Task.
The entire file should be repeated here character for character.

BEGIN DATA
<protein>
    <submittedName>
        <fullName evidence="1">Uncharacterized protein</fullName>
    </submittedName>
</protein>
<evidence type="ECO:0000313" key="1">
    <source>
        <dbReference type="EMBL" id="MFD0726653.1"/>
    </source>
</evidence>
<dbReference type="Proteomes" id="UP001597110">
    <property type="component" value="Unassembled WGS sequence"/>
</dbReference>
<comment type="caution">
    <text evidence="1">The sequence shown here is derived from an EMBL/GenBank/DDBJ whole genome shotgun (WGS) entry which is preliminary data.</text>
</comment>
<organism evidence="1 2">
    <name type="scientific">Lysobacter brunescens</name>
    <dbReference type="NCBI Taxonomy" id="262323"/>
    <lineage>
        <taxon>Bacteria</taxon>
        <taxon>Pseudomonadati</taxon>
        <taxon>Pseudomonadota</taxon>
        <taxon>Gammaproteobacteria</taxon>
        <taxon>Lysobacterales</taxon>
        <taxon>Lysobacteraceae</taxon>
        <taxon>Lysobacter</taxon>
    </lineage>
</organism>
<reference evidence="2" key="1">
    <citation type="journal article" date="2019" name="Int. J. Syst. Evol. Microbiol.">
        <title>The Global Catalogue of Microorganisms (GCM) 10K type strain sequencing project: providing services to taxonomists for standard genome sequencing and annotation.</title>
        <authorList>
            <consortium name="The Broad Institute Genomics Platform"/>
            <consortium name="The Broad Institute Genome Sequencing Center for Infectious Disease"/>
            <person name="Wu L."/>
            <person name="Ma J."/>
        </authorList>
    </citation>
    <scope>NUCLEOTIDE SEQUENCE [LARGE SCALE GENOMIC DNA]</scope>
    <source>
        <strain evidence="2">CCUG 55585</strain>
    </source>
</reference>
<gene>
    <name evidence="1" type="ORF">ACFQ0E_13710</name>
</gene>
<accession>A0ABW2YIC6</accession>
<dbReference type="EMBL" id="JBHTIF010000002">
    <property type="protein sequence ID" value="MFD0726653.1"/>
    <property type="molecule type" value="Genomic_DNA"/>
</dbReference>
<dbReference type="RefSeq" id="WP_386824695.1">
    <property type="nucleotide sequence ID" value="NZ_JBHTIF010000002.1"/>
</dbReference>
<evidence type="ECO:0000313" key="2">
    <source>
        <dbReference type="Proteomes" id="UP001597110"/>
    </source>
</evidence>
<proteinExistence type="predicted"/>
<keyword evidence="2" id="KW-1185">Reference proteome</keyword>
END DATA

<protein>
    <submittedName>
        <fullName evidence="1">Uncharacterized protein</fullName>
    </submittedName>
</protein>
<evidence type="ECO:0000313" key="1">
    <source>
        <dbReference type="EMBL" id="MFD0726653.1"/>
    </source>
</evidence>
<dbReference type="Proteomes" id="UP001597110">
    <property type="component" value="Unassembled WGS sequence"/>
</dbReference>
<comment type="caution">
    <text evidence="1">The sequence shown here is derived from an EMBL/GenBank/DDBJ whole genome shotgun (WGS) entry which is preliminary data.</text>
</comment>
<organism evidence="1 2">
    <name type="scientific">Lysobacter brunescens</name>
    <dbReference type="NCBI Taxonomy" id="262323"/>
    <lineage>
        <taxon>Bacteria</taxon>
        <taxon>Pseudomonadati</taxon>
        <taxon>Pseudomonadota</taxon>
        <taxon>Gammaproteobacteria</taxon>
        <taxon>Lysobacterales</taxon>
        <taxon>Lysobacteraceae</taxon>
        <taxon>Lysobacter</taxon>
    </lineage>
</organism>
<reference evidence="2" key="1">
    <citation type="journal article" date="2019" name="Int. J. Syst. Evol. Microbiol.">
        <title>The Global Catalogue of Microorganisms (GCM) 10K type strain sequencing project: providing services to taxonomists for standard genome sequencing and annotation.</title>
        <authorList>
            <consortium name="The Broad Institute Genomics Platform"/>
            <consortium name="The Broad Institute Genome Sequencing Center for Infectious Disease"/>
            <person name="Wu L."/>
            <person name="Ma J."/>
        </authorList>
    </citation>
    <scope>NUCLEOTIDE SEQUENCE [LARGE SCALE GENOMIC DNA]</scope>
    <source>
        <strain evidence="2">CCUG 55585</strain>
    </source>
</reference>
<gene>
    <name evidence="1" type="ORF">ACFQ0E_13710</name>
</gene>
<accession>A0ABW2YIC6</accession>
<dbReference type="EMBL" id="JBHTIF010000002">
    <property type="protein sequence ID" value="MFD0726653.1"/>
    <property type="molecule type" value="Genomic_DNA"/>
</dbReference>
<dbReference type="RefSeq" id="WP_386824695.1">
    <property type="nucleotide sequence ID" value="NZ_JBHTIF010000002.1"/>
</dbReference>
<evidence type="ECO:0000313" key="2">
    <source>
        <dbReference type="Proteomes" id="UP001597110"/>
    </source>
</evidence>
<proteinExistence type="predicted"/>
<keyword evidence="2" id="KW-1185">Reference proteome</keyword>